In 2021 Grade wrote to Ofcom’s chief executive, Dame Melanie Dawes, to say that he was “deeply troubled” after learning that the regulator was investigating a small nostalgia channel, Talking Pictures, for broadcasting an old episode of the comedy Rogue’s Rock from the 1970s that contained a “blackface” scene. He said at the time: “I thought I needed to make a statement to stop any woke warrior apparatchiks in Ofcom from pushing that agenda.” I asked Grade if he now regretted his wording. “No. I was trying to get a point across,” he said. “I had no idea at the time I was going to end up as the chairman of Ofcom. I was trying to save this little channel.”
Grade said he had been impressed by the staff since joining. “The quality of brainpower in this place is actually quite scary,” he said. “It’s very stimulating.” He and his staff will need all the brainpower they can muster as Ofcom prepares for the Online Safety Bill. If and when it passes into law, the organisation will be responsible for regulating technology companies and ensuring they are working to tackle the spread of harmful content on social media.
I met Grade shortly after the release of a coroner’s report on the death of Molly Russell. It ruled that the 14-year-old had taken her own life “while suffering from depression and the negative effects of online content”. Grade said it was hearing about experiences like Russell’s, as well as past work with the Samaritans, that inspired him to take an interest in the Online Safety Bill and to apply for the Ofcom job. “When you read the coroner’s report, it’s clear there were errors,” he said of Russell’s case. “There was stuff that she was getting that she shouldn’t have been able to get. That was a failure on the part of the tech companies. They fed her anxiety with all this stuff about self-harm and suicide.” Grade said that, while “hard cases make bad law”, he believed the Russell case was a “microcosm of the risks inherent in social media. There is this toxic corner of the internet. We’ve got to get the big tech companies to take responsibility in a way that they’ve not been.”
Some have questioned whether Grade, a soon-to-be octogenarian who does not use social media, is the right man to guide Ofcom through this period. Naturally, he disagreed when I put this to him. “It’s just such a simplistic nonsense – I mean, I’ve had hours and hours with the team at Ofcom understanding algorithms and how they work,” he said. “It’s such a simplistically dumb idea that if you use social media, you understand how tech companies operate – that’s just a joke. I mean, do you understand how the algorithms work?”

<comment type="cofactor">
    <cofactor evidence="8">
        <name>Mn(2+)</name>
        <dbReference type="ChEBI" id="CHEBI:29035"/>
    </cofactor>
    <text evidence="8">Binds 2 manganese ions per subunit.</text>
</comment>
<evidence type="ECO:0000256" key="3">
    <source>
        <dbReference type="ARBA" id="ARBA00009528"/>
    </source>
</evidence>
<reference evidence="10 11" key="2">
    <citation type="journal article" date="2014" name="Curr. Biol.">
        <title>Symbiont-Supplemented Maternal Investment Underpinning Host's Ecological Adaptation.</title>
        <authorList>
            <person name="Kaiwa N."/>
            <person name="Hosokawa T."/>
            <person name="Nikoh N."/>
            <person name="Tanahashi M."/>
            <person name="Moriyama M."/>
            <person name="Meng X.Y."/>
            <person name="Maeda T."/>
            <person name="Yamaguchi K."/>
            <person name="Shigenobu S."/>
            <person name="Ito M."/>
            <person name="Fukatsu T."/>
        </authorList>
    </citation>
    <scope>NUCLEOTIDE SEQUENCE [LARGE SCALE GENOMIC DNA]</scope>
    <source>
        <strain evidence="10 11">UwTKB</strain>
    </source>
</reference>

I suggested that some might argue Ofcom would be better off with a chairman who had personal experience of encountering online harms. “I’ve spoken to a lot of people who have,” he countered. “And it’s horrible. And there are endless stories in the paper about footballers, racism, antisemitism online – all the stuff with Luciana Berger and the Jewish Labour MPs, and so on. I mean, it’s just vile. You don’t have to be on social media all the time to know what’s going on in the world – believe me.”
Recent reports have suggested that the passage of the Online Safety Bill could be scuppered by delays in parliament, but the government has said it is committed to passing the legislation in early 2023. Grade said the UK was likely to be the first of several nations to pass similar legislation that seeks to tackle online harms. “My impression clearly is that the world is watching what we do with this bill – it’s pathfinding legislation,” he said. Grade added that technology giants would have to take the laws “seriously – because nobody wants a brand to be tainted by causing harm”.
He is due to serve a three-year term at Ofcom. I asked him if he viewed the Online Safety Act, and Ofcom’s role in its implementation, as a legacy project. “No, that would be very egotistical,” he said. “I’m just here for a few years to help them through this massive job. To bring my experience, common sense and knowledge that I’ve acquired – or not acquired – over the years. I don’t know, I never think of legacy.”
After that, at 82, he will be free to rejoin the Conservative Party in the House of Lords. Was that his plan? “I’ve no idea,” he said. “I’ll probably retire to the Isle of Wight and go sailing. That’s my passion.”